Three months after Sandy, many of the news media have settled on Superstorm Sandy as the way to describe the storm that ravaged the Northeast and elsewhere in early November.
I've had enough of "superstorm" and its tabloid connotations. What was the thing actually called? And what should the press call it?
On January 15, 2010, the National Weather Service fell into line with other member countries of the World Meteorological Organization by agreeing to call such storms "post-tropical cyclones." And it defined the term, in a release in an all-caps text file that looks as though it came over an old AP teletype sometime around 1942:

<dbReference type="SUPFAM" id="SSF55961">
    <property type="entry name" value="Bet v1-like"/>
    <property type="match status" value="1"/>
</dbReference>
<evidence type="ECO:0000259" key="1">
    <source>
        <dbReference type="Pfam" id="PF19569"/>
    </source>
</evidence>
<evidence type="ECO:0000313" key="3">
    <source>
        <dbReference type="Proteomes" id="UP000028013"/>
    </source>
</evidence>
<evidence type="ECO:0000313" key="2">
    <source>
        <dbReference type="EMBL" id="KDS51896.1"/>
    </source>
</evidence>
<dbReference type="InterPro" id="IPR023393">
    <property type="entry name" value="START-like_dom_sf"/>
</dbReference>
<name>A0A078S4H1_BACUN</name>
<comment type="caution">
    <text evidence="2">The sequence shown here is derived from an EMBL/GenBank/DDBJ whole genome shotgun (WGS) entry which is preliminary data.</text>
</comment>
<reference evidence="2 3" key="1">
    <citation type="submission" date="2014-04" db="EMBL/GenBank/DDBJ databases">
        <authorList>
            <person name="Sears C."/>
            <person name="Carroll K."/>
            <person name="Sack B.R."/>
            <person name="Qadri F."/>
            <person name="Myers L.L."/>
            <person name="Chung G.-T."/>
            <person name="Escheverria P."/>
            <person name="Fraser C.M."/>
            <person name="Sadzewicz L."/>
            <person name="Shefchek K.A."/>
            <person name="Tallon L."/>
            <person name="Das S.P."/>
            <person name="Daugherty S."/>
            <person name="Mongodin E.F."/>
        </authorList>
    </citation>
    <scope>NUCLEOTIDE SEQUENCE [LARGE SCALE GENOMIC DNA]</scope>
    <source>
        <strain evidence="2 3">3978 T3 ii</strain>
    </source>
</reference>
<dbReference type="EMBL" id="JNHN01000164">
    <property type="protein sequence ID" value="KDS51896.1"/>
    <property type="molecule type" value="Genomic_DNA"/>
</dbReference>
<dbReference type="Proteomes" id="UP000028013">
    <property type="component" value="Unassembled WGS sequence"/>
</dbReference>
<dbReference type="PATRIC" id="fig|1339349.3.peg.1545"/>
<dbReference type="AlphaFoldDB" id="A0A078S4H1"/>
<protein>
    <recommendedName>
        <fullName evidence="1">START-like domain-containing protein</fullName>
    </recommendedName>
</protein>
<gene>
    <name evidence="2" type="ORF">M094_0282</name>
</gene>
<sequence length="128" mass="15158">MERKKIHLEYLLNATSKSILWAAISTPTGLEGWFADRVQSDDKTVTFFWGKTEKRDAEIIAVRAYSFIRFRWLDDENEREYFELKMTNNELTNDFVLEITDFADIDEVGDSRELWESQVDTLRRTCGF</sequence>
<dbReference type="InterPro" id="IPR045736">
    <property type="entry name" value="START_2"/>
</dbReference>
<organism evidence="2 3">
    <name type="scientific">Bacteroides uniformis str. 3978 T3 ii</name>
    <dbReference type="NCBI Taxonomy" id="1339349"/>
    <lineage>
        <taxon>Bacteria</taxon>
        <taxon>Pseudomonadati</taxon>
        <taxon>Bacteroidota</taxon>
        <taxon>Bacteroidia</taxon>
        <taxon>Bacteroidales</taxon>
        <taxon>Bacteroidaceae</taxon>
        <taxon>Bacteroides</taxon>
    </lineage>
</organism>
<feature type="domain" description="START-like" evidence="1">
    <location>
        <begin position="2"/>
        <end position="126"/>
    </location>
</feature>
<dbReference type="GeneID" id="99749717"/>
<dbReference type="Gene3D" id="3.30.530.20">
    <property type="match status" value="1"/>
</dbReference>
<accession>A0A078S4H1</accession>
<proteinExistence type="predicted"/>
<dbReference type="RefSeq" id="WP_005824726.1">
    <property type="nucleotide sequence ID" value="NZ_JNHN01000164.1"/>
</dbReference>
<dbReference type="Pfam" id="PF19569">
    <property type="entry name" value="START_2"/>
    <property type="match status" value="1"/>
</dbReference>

A FORMER TROPICAL CYCLONE. THIS GENERIC TERM DESCRIBES A CYCLONE THAT NO LONGER POSSESSES SUFFICIENT TROPICAL CHARACTERISTICS TO BE CONSIDERED A TROPICAL CYCLONE. ...